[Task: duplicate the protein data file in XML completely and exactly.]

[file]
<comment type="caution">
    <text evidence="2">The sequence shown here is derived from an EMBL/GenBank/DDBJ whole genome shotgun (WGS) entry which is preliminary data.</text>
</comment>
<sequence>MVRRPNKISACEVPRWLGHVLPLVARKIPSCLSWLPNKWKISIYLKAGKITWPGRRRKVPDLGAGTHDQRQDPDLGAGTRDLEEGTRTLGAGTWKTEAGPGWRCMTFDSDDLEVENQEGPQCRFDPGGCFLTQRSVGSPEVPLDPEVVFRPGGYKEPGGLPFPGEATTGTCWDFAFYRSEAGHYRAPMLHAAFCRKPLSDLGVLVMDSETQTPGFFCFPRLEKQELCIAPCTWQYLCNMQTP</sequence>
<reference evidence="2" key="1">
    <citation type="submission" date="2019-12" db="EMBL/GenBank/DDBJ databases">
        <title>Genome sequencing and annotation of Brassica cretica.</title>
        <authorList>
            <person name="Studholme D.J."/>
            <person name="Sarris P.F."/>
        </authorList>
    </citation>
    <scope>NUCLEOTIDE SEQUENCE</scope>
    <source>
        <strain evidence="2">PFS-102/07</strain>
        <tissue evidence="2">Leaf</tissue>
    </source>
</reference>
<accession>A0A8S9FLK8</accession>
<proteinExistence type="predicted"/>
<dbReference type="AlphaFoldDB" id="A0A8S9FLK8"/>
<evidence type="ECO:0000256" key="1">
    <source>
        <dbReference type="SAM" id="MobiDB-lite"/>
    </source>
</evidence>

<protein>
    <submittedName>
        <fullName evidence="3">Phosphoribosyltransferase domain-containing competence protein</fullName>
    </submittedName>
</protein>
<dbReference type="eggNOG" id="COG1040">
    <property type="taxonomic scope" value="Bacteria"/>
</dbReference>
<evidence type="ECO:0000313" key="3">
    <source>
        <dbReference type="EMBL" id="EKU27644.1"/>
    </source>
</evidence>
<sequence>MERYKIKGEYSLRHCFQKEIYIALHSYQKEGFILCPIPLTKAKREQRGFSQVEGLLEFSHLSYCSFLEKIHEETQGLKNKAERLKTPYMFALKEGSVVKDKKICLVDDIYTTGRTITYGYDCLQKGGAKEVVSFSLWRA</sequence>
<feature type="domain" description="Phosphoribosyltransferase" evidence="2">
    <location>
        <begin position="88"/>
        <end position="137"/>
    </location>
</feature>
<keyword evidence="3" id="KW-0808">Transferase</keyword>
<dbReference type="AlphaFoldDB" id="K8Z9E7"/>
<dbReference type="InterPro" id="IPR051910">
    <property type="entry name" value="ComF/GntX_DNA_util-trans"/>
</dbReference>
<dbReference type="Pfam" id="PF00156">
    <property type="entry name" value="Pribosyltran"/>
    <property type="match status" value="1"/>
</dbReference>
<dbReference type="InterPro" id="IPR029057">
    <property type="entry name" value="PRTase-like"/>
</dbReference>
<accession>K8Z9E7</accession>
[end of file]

<comment type="caution">
    <text evidence="2">The sequence shown here is derived from an EMBL/GenBank/DDBJ whole genome shotgun (WGS) entry which is preliminary data.</text>
</comment>
<sequence>MVRRPNKISACEVPRWLGHVLPLVARKIPSCLSWLPNKWKISIYLKAGKITWPGRRRKVPDLGAGTHDQRQDPDLGAGTRDLEEGTRTLGAGTWKTEAGPGWRCMTFDSDDLEVENQEGPQCRFDPGGCFLTQRSVGSPEVPLDPEVVFRPGGYKEPGGLPFPGEATTGTCWDFAFYRSEAGHYRAPMLHAAFCRKPLSDLGVLVMDSETQTPGFFCFPRLEKQELCIAPCTWQYLCNMQTP</sequence>
<reference evidence="2" key="1">
    <citation type="submission" date="2019-12" db="EMBL/GenBank/DDBJ databases">
        <title>Genome sequencing and annotation of Brassica cretica.</title>
        <authorList>
            <person name="Studholme D.J."/>
            <person name="Sarris P.F."/>
        </authorList>
    </citation>
    <scope>NUCLEOTIDE SEQUENCE</scope>
    <source>
        <strain evidence="2">PFS-102/07</strain>
        <tissue evidence="2">Leaf</tissue>
    </source>
</reference>
<accession>A0A8S9FLK8</accession>
<proteinExistence type="predicted"/>
<dbReference type="AlphaFoldDB" id="A0A8S9FLK8"/>
<evidence type="ECO:0000256" key="1">
    <source>
        <dbReference type="SAM" id="MobiDB-lite"/>
    </source>
</evidence>

<protein>
    <submittedName>
        <fullName evidence="3">Phosphoribosyltransferase domain-containing competence protein</fullName>
    </submittedName>
</protein>
<dbReference type="eggNOG" id="COG1040">
    <property type="taxonomic scope" value="Bacteria"/>
</dbReference>
<evidence type="ECO:0000313" key="3">
    <source>
        <dbReference type="EMBL" id="EKU27644.1"/>
    </source>
</evidence>
<sequence>MERYKIKGEYSLRHCFQKEIYIALHSYQKEGFILCPIPLTKAKREQRGFSQVEGLLEFSHLSYCSFLEKIHEETQGLKNKAERLKTPYMFALKEGSVVKDKKICLVDDIYTTGRTITYGYDCLQKGGAKEVVSFSLWRA</sequence>
<feature type="domain" description="Phosphoribosyltransferase" evidence="2">
    <location>
        <begin position="88"/>
        <end position="137"/>
    </location>
</feature>
<keyword evidence="3" id="KW-0808">Transferase</keyword>
<dbReference type="AlphaFoldDB" id="K8Z9E7"/>
<dbReference type="InterPro" id="IPR051910">
    <property type="entry name" value="ComF/GntX_DNA_util-trans"/>
</dbReference>
<dbReference type="Pfam" id="PF00156">
    <property type="entry name" value="Pribosyltran"/>
    <property type="match status" value="1"/>
</dbReference>
<dbReference type="InterPro" id="IPR029057">
    <property type="entry name" value="PRTase-like"/>
</dbReference>
<accession>K8Z9E7</accession>